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Tuesday, June 21, 2022

Review: Dashcam

Director: Rob Savage

Screenplay: Gemma Hurley, Rob Savage, and Jed Shepherd

Year: 2022

At the beginning of the pandemic, director Rob Savage surprised the horror film world with “Host”, one of the genre's best films in 2020. One of the qualities that made “Host” stand out was being shot entirely using Zoom, and the creativity shown in creating the special effects. A few years later, Savage gives us another found-footage-style horror film based on the pandemic, but he seems to forget what made his previous film shine.

Annie is a young artist who broadcasts videos from her car, where she drives around the city while composing rap songs. In the midst of a pandemic, she decides to visit a friend in England. What should have been an enjoyable trip soon turns into a nightmare.

Let's start with his biggest problem, which is the main character. The idea of ​​the main character in many horror movies is that we care or feel sorry for what happens to them. In the case of Annie (Annie Hardy), the writers decide to create a far-right cartoon character to whom a high percentage of viewers will not care what happens to her. The character is insufferable, and their reactions are unrealistic, which makes it meaningless for the film to try to simulate a real recording.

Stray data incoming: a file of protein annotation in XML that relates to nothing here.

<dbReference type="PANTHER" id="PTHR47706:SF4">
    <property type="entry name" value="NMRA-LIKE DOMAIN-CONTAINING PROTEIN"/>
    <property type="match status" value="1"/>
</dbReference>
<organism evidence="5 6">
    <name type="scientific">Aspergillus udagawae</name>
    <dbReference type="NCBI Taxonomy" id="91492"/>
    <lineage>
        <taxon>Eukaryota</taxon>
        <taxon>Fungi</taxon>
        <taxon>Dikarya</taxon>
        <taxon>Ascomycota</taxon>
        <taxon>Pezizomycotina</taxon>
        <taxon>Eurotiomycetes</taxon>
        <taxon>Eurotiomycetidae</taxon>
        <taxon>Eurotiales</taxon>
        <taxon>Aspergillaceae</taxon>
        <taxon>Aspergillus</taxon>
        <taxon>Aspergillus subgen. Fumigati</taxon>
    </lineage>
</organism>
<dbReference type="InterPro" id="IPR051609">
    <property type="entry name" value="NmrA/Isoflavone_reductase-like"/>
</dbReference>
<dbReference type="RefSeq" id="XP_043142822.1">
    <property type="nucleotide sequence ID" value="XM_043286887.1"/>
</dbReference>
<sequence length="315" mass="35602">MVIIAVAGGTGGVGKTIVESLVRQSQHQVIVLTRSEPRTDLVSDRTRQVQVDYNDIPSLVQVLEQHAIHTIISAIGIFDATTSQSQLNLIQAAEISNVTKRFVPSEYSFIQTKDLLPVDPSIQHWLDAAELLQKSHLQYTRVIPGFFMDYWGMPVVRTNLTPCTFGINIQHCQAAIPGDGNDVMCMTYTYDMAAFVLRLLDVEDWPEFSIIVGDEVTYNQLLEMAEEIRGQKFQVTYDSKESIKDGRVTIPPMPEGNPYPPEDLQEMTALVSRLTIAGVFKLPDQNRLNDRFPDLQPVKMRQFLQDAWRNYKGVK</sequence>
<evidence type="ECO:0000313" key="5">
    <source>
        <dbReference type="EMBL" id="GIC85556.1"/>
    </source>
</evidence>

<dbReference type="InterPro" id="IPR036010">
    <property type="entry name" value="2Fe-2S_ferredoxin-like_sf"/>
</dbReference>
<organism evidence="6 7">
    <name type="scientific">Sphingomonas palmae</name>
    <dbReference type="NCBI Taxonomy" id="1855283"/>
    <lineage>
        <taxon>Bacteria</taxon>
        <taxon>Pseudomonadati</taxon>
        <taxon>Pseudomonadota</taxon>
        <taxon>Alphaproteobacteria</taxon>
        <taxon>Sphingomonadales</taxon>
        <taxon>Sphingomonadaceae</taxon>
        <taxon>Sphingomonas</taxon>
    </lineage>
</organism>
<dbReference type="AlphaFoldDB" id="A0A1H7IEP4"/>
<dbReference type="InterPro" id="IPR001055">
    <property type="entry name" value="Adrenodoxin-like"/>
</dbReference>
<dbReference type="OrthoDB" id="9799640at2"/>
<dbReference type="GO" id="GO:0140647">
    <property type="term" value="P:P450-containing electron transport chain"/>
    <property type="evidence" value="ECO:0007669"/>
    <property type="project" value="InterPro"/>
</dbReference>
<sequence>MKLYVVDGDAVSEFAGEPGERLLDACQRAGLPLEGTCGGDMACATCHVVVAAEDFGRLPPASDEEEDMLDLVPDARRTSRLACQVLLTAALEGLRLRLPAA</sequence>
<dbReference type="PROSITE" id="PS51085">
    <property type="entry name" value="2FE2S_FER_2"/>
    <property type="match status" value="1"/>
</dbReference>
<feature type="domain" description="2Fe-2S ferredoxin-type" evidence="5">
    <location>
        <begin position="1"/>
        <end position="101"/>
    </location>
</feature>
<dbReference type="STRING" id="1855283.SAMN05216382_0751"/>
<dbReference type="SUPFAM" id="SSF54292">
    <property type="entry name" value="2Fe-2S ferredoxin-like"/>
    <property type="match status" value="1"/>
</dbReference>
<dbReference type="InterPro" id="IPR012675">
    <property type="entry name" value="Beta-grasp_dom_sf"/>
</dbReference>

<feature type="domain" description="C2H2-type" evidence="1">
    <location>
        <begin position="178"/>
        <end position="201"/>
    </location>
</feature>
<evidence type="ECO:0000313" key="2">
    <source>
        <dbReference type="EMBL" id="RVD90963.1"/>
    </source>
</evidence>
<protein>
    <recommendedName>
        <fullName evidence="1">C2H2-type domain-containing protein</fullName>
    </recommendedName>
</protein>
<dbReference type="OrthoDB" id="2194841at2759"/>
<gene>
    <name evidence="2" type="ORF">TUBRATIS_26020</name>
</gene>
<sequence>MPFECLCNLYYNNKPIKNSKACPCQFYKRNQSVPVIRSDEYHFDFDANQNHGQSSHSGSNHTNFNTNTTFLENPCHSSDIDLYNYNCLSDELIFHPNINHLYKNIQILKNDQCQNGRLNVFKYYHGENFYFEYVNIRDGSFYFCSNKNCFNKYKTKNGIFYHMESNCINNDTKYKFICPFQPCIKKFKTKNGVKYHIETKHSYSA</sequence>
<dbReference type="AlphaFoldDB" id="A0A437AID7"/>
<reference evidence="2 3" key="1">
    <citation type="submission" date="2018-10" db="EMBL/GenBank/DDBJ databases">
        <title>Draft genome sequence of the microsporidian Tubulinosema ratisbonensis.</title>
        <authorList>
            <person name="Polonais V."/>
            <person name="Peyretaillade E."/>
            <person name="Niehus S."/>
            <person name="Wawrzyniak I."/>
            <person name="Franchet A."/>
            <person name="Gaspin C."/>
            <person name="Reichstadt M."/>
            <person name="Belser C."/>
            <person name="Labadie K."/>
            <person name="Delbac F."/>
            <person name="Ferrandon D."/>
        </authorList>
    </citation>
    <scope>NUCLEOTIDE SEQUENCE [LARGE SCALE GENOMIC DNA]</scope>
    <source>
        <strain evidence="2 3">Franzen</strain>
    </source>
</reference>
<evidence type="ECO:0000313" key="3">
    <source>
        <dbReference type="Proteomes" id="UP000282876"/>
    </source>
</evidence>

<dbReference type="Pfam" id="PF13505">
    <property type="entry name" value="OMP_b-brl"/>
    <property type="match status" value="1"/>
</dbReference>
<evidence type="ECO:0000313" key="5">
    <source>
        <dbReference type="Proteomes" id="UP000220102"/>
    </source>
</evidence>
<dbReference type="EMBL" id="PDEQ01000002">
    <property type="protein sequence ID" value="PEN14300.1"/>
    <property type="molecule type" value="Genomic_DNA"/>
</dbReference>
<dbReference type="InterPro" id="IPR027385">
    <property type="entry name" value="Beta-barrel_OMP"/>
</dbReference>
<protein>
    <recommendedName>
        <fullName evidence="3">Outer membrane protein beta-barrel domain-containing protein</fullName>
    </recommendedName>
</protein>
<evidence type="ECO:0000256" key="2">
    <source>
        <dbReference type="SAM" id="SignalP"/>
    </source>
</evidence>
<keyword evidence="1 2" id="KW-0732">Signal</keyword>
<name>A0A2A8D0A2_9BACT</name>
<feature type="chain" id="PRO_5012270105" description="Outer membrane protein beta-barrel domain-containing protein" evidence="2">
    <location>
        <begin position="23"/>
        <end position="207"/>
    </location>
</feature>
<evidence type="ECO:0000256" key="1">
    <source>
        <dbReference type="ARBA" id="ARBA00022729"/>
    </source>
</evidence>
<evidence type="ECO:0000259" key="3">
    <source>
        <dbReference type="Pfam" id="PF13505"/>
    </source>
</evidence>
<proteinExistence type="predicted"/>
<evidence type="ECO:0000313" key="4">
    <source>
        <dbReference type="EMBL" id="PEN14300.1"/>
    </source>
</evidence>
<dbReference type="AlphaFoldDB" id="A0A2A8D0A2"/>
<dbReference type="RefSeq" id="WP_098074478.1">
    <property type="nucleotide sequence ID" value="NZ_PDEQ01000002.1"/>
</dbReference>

One of the best qualities of "Host" was his creativity, which Savage completely forgets about. In “Dashcam”, he leaves behind his desire to innovate and dedicates himself to bringing together elements from different recognized films in the found footage genre without any coherence. The same thing happens with the script, and the whole movie results in a dull and unoriginal set that tries to present a social commentary on the current condition of society but fails completely due to how poorly elaborated everything is.

After the success of “Host”, there was a lot of anticipation about “Dashcam”, but we received one of the year's biggest disappointments. Not only does it highlight their lack of creativity, but they decide to create an unrealistic character that fosters the polarization of a society that does not need more of this and is not even used for something interesting in the plot. What they pretend to be a social commentary on society's current situation is drowned out by a weak and poorly developed idea. “Dashcam” just seems like an attempt to take advantage of the success of “Host” to create a controversial film that fails miserably and isn't worth wasting time on.

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